After swinging by the tourist office in Guilin to (thankfully!) pick up our passports with their extended visas, we flew in to Lijiang’s airport and arrived late at night in Shuhe.
We knew to expect a colder climate in northern Yunnan. We’d read in the guidebook how many hotels in that part of the province provide electric blankets since they typically don’t have heat. I was super excited to crank ours up and get cozy in bed shortly after we arrived at The Bruce Chalet in Shuhe – it was definitely a necessary luxury as far as I was concerned!
We’d read good reviews about Bruce’s online and we were happy with it. The rooms were small but cute and cozy, the bed was great – one of the nicest and most comfortable ones we found in China (land of notoriously hard beds) – and Bruce, the owner, was helpful in coordinating transport and providing information for our hike at Tiger Leaping Gorge.
Lijiang’s old town: pretty plastic and glimpses of Naxi traditions
Because of our limited time, we spent our first full day checking out Lijiang, leaving exploration of Shuhe for when we returned from our little trip to Tiger Leaping Gorge and Zhongdian. Bruce arranged transport for us to get in to Lijiang – by taxi the ride wasn’t too long and was cheap enough.
Lijiang is a convenient gateway for mountains of Northwest Yunnan. The old town is meant to be very picturesque and I was imagining a gnarly, well-worn, overgrown mountain town – maybe like a Chinese version of a somewhat developed Mcleod Ganj or something.
The old section of town was awarded status as a UN World Heritage Site in 1999, and it seems like the locals, or some board of tourism somewhere in China anyhow, decided to capitalize on this fact.
While the buildings, canals and alleyways of the old town today ARE beautiful, there’s little real life happening outside of the tourist trade (of which there is PLENTY – literally every building is either a hotel, a restaurant catering for tourists or a shop targeting tourists with “local” mass produced goods and plenty of generic and often pointless China-themed souvenirs) and the whole scene feels pretty sterile and Disney-fied.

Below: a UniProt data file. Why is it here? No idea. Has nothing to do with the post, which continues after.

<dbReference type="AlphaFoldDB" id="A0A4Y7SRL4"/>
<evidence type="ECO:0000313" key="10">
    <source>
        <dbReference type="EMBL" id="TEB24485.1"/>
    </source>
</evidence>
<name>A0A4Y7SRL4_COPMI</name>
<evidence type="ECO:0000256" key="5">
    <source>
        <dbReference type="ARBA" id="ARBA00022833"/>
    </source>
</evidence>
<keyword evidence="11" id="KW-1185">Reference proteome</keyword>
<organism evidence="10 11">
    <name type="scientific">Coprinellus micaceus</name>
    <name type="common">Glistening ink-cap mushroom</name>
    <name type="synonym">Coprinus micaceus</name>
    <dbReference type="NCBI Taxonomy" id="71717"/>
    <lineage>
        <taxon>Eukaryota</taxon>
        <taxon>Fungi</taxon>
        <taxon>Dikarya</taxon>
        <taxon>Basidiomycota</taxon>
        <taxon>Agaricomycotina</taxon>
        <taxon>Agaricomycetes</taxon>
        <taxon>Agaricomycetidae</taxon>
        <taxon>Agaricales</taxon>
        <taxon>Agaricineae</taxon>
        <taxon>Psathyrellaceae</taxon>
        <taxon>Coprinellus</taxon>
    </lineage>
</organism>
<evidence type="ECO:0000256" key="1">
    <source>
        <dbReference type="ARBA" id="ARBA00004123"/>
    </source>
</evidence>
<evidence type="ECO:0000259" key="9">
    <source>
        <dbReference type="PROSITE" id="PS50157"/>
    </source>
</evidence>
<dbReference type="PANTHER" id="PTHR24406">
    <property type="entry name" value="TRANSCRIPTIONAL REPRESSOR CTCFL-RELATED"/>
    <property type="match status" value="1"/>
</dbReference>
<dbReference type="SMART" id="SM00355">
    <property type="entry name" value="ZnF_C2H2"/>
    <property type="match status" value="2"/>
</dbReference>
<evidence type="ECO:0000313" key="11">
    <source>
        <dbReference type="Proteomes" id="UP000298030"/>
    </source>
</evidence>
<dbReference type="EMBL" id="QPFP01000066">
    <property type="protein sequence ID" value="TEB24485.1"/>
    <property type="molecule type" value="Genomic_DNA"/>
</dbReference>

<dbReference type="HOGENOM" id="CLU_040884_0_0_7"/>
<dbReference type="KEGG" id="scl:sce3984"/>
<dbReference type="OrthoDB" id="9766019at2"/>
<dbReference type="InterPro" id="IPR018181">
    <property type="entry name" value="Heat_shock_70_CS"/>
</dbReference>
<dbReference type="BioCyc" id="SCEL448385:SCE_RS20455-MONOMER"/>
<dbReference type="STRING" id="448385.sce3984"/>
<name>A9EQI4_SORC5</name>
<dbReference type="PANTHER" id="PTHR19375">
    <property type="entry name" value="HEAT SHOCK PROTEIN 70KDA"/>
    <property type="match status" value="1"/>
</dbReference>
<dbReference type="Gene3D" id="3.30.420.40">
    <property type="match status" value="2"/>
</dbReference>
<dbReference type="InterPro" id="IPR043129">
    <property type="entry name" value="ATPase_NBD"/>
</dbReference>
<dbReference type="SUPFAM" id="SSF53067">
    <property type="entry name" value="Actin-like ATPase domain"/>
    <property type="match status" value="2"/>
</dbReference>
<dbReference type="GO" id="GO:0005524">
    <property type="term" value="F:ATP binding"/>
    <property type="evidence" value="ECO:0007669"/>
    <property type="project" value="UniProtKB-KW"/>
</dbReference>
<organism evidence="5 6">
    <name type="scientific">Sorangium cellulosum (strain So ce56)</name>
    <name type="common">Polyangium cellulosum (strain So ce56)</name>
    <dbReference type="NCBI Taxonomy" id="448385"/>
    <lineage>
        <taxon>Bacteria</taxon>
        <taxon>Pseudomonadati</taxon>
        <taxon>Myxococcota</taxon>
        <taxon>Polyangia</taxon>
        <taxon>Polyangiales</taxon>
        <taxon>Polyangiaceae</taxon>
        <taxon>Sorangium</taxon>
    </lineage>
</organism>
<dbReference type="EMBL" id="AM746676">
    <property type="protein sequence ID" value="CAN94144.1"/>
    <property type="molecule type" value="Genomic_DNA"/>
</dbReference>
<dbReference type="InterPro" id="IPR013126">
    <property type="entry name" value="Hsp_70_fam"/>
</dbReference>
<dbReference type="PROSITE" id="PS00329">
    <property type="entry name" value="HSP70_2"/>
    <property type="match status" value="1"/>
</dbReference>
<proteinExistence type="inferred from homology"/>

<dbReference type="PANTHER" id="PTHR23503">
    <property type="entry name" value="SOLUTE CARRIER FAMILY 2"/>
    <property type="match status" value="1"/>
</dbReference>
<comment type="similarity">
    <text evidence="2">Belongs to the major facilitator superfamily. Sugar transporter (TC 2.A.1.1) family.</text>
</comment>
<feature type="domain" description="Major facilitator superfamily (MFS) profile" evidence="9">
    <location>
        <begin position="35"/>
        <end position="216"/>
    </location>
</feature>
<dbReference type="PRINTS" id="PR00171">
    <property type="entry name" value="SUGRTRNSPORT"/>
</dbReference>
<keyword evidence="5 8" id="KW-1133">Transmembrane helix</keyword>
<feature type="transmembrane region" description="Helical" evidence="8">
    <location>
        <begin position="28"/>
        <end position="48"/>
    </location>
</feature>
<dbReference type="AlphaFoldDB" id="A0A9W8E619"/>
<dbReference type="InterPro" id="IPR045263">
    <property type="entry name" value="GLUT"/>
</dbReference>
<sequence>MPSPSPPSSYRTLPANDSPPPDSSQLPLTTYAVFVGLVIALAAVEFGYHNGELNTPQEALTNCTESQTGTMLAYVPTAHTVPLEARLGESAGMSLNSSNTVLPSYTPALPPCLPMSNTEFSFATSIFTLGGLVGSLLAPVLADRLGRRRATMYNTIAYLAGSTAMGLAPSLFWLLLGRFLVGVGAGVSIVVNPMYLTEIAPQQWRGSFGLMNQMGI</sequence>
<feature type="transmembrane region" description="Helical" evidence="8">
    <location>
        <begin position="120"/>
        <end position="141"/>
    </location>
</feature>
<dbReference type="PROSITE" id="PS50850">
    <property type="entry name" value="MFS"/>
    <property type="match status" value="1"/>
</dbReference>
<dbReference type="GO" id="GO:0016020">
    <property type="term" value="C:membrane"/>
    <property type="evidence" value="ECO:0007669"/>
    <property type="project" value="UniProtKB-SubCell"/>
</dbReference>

Plus, while you can maybe see the start of mountains from certain vantage points, the town itself is pretty flat. Mcleod Ganj it certainly is not!
Here’s a snapshot of one of the squares in the center of the old town. Yes it’s busy, but all those people are Chinese tourists, most of them parts of lumbering tour groups, rather than locals. Please note that this is MUCH less crowded than the main square, which seemed to be THE favorite congregation and coordination point for all those tour groups…
If you can handle the crowds, Lijiang does have certain charms, but I’m glad we erred on the side of caution and stayed outside of the city in a smaller, less developed town not too far away. Not that Shuhe hasn’t been affected by tourism too, but it didn’t feel quite so plastic as Lijiang’s old town.
Lijiang has traditionally been home to the ethnic group the Naxis, who were traditionally a matriarchal society and who developed a beautiful pictographic script which is apparently the only hieroglyphic language still being used today. For all my feminist linguists out there, according to Lonely Planet:
There are strong matriarchal influences in the Naxi language. Nouns enlarge their meaning when the word for ‘female’ is added; conversely, the addition of the word for ‘male’ will decrease the meaning. For example, ‘stone’ plus ‘female’ conveys the idea of a boulder; ‘stone’ plus ‘male’ conveys the idea of a pebble.
Which of course I think is awesome.
This writing was on a wall outside the more touristy section of the old town. The text on the left is Chinese, but the larger characters on the right are Naxi pictographs. No idea what it all says…
The Naxis, as many of the ethnic minorities in China, have a beautiful and distinctive traditional way of dressing. We saw some people wearing traditional outfits while we were in Yunnan; in Lijiang’s Old Town the women in traditional garb were inevitably in the tourist business but outside of the Old Town it was great seeing folks in this traditional clothing just doing normal, every-day stuff. (Some content and pictures about minority garb from my favorite Chinese fashion blog here, here and here)
Water is an important part of traditional life in and around Lijiang. The Old Town is laced with beautiful little canals that were – and sometimes, although less frequently, still are – used by locals in daily life for things like washing clothing.
Of course tourist towns do offer some advantages; we were happy to find the Well Bistro in the thick of the old town’s winding streets whose friendly staff served up Lavazza coffee – give me a decent latte and I am a happy girl!
On the flip side, there were some other for-tourist-delicacies that I found somewhat less appealing. Apparently yak is a thing in Yunnan. There was loads of different kinds of yak meats for sale all over town. Here are some cured yak ribs:
And I’m not sure if I really want to know what part of a yak these things are:
On that appetizing note, I think I’ll finish up on Lijiang for the night. Back in the present/Australia, we had a beautiful day here on the Great Ocean Road but now night’s turned really cold and it’s time for me to try and warm up in our camper bed. Goodnight folks!